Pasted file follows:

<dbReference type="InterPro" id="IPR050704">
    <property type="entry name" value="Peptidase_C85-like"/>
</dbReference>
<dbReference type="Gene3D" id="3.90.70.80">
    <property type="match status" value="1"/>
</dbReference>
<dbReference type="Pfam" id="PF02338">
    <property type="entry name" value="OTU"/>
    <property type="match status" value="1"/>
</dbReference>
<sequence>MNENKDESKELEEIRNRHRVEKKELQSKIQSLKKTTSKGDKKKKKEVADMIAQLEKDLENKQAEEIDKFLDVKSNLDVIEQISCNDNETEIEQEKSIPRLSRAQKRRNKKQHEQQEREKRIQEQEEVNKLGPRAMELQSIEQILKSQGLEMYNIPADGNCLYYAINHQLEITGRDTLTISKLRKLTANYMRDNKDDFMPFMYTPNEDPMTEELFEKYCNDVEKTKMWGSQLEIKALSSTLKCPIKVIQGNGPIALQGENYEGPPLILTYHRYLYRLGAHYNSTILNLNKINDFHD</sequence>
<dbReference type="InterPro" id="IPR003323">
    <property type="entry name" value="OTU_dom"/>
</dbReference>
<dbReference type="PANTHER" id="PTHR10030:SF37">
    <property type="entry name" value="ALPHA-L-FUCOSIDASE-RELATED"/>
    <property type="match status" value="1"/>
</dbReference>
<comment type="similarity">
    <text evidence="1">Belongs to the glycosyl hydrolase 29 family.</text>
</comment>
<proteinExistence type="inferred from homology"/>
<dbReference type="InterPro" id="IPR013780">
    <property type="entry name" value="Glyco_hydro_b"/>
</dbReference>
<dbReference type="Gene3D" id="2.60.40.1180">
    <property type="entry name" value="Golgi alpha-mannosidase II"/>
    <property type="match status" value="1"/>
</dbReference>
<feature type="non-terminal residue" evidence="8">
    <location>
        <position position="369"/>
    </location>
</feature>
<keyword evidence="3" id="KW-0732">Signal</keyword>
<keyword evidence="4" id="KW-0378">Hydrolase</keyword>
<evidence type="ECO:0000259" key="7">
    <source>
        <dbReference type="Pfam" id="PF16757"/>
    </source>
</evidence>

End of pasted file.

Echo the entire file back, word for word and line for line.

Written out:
<dbReference type="InterPro" id="IPR050704">
    <property type="entry name" value="Peptidase_C85-like"/>
</dbReference>
<dbReference type="Gene3D" id="3.90.70.80">
    <property type="match status" value="1"/>
</dbReference>
<dbReference type="Pfam" id="PF02338">
    <property type="entry name" value="OTU"/>
    <property type="match status" value="1"/>
</dbReference>
<sequence>MNENKDESKELEEIRNRHRVEKKELQSKIQSLKKTTSKGDKKKKKEVADMIAQLEKDLENKQAEEIDKFLDVKSNLDVIEQISCNDNETEIEQEKSIPRLSRAQKRRNKKQHEQQEREKRIQEQEEVNKLGPRAMELQSIEQILKSQGLEMYNIPADGNCLYYAINHQLEITGRDTLTISKLRKLTANYMRDNKDDFMPFMYTPNEDPMTEELFEKYCNDVEKTKMWGSQLEIKALSSTLKCPIKVIQGNGPIALQGENYEGPPLILTYHRYLYRLGAHYNSTILNLNKINDFHD</sequence>
<dbReference type="InterPro" id="IPR003323">
    <property type="entry name" value="OTU_dom"/>
</dbReference>
<dbReference type="PANTHER" id="PTHR10030:SF37">
    <property type="entry name" value="ALPHA-L-FUCOSIDASE-RELATED"/>
    <property type="match status" value="1"/>
</dbReference>
<comment type="similarity">
    <text evidence="1">Belongs to the glycosyl hydrolase 29 family.</text>
</comment>
<proteinExistence type="inferred from homology"/>
<dbReference type="InterPro" id="IPR013780">
    <property type="entry name" value="Glyco_hydro_b"/>
</dbReference>
<dbReference type="Gene3D" id="2.60.40.1180">
    <property type="entry name" value="Golgi alpha-mannosidase II"/>
    <property type="match status" value="1"/>
</dbReference>
<feature type="non-terminal residue" evidence="8">
    <location>
        <position position="369"/>
    </location>
</feature>
<keyword evidence="3" id="KW-0732">Signal</keyword>
<keyword evidence="4" id="KW-0378">Hydrolase</keyword>
<evidence type="ECO:0000259" key="7">
    <source>
        <dbReference type="Pfam" id="PF16757"/>
    </source>
</evidence>